Car fans love a good story, and the RS200 has that in spades. Not only was it a true Group B rally legend, and actually involved in the accident that brought down the entire class, but it also was a bit of a failure when the rubber hit the dirt. And that’s a recipe for classic car success. This car is one of 24 Evolution models made. With nearly 450kW on tap, you can go from 0-100km/h in under three seconds, which is up there with the best supercars of today. When you consider these are from 1986, it’s easy to see why the RS200 and the rest of the Group B rally specials are so famous. This kind of performance and pedigree doesn’t come cheap though, with prices expected around $630,000. This RS200 has been in the same hands for over 28 years and presents as new. Though there’s a bit of a catch; it hasn’t been run in over a decade, so it needs a thorough going over before it will be ready to tear up a special stage.
1966 Amphicar 770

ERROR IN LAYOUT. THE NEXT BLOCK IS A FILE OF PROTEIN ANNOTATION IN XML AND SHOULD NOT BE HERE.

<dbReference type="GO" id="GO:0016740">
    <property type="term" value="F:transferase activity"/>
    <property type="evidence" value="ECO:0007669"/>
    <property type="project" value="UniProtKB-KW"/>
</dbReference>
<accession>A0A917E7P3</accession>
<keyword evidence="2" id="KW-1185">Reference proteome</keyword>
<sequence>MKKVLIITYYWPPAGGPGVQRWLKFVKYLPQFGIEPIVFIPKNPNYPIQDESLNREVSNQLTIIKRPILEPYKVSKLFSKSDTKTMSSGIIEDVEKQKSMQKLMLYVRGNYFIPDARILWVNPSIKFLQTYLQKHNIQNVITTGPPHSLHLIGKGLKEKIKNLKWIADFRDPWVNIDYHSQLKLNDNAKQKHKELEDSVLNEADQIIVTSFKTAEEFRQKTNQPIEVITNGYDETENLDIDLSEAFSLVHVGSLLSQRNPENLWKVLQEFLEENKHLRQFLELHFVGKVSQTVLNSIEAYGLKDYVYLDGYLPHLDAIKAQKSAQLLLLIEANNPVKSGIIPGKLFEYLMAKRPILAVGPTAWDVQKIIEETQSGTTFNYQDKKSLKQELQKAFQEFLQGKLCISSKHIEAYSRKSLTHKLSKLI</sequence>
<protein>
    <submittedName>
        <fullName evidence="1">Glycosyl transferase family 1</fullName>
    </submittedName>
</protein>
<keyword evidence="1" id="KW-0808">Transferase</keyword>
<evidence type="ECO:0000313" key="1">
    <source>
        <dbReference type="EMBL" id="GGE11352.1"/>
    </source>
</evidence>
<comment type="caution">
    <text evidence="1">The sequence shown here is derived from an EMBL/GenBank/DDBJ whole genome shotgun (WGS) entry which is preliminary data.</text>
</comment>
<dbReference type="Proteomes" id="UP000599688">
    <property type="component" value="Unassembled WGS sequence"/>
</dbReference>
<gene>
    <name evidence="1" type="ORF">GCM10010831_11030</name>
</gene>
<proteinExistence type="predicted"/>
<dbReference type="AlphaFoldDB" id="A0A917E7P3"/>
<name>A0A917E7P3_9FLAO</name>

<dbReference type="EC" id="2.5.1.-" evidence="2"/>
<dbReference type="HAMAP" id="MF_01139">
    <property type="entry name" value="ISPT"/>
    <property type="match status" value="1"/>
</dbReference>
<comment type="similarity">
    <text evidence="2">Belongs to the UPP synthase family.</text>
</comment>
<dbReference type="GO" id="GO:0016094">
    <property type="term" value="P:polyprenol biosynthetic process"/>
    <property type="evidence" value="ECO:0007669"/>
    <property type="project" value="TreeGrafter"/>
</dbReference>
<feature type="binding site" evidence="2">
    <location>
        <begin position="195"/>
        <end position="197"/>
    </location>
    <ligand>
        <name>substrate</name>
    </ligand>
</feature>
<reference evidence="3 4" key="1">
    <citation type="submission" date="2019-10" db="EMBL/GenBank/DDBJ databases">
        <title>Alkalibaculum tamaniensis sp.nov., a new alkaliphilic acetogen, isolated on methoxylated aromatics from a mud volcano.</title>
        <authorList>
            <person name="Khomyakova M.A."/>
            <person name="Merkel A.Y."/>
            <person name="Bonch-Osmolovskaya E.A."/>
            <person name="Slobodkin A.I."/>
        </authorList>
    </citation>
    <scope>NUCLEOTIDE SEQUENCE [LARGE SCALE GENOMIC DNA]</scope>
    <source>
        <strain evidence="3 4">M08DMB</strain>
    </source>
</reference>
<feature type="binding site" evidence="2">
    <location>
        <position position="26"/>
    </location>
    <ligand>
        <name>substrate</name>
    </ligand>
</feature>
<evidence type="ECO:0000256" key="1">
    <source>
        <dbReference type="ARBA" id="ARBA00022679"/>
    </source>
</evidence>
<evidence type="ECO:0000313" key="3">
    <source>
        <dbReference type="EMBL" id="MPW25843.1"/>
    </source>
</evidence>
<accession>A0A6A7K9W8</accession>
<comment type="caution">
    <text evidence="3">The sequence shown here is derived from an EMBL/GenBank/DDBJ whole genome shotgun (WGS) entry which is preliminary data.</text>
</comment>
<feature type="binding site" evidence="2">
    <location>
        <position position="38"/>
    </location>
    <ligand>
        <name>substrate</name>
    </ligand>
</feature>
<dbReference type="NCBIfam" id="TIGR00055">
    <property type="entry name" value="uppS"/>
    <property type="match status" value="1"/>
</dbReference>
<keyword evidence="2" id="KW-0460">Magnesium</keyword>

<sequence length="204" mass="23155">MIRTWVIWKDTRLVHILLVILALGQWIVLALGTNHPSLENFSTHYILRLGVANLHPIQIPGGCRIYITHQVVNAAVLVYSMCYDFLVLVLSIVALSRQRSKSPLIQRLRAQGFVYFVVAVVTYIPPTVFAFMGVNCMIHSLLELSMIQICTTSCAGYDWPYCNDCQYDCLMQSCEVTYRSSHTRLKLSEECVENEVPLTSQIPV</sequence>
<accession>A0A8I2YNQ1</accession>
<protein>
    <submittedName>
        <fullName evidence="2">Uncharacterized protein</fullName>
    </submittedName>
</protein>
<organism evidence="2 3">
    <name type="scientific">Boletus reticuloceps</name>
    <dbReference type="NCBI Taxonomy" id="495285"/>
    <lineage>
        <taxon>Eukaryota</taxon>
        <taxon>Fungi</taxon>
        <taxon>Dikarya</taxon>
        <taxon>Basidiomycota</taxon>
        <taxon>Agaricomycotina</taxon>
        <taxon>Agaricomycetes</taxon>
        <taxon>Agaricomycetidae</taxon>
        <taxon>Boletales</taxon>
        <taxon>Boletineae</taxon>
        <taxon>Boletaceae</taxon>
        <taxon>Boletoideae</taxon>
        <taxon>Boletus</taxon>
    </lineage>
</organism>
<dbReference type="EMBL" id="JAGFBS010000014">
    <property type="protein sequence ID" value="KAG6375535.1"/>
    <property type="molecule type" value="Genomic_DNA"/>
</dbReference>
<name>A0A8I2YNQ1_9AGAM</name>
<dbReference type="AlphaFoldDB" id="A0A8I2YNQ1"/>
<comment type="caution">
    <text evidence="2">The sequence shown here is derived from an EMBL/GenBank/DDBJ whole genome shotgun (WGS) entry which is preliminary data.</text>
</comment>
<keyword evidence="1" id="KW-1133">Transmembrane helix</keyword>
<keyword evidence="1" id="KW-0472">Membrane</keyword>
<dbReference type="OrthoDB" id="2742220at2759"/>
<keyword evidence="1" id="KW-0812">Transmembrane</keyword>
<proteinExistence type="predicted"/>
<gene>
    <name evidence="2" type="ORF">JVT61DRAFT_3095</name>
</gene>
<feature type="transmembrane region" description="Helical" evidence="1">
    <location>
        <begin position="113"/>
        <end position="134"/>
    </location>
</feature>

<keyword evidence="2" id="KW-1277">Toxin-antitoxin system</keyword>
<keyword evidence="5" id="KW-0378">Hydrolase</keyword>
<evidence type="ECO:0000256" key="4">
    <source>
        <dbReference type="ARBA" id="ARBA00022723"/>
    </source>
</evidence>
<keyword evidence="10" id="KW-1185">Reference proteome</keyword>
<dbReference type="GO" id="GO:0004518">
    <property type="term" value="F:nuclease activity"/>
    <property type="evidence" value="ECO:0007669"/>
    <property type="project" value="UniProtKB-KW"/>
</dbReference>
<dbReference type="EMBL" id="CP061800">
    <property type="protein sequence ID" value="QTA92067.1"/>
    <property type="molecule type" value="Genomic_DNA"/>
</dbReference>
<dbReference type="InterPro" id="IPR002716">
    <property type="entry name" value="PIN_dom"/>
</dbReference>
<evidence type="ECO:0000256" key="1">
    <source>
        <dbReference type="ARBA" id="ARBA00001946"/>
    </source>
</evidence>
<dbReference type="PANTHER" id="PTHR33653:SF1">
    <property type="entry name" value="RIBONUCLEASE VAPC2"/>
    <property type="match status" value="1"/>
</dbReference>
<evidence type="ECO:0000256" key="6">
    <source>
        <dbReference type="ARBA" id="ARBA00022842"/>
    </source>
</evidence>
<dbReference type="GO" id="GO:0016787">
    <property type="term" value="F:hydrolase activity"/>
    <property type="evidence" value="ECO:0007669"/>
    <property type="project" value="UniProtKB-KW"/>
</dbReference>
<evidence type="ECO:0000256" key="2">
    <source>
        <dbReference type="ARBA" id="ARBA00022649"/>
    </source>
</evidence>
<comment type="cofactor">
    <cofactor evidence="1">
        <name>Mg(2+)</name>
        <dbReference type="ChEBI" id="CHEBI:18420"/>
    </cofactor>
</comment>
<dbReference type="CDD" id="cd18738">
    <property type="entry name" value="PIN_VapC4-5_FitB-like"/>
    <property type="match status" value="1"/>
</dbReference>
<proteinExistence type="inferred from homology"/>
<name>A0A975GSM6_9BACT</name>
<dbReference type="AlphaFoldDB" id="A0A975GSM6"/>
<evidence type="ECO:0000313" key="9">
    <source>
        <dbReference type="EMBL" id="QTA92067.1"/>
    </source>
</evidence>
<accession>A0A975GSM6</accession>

The Amphicar was unveiled at the 1961 New York Auto Show. Soon, they said, we would all be cutting across city harbours and rivers for a shortcut on our daily commutes. Or at least, that was the plan. After initial interest wore off the Amphicar was consigned to novelty status by most owners. The car offered here has been fully restored by its previous owner and remains in both road and sea worthy condition. Located in Florida, we’re not sure if you’d want to sail it back to Australia. But if you did, you wouldn’t be alone. Check out the clip below of an Amphicar on Sydney Harbour way back when. It’s expected to go for around $90,000. If you’re looking for a traffic-free way to work, this could be the answer.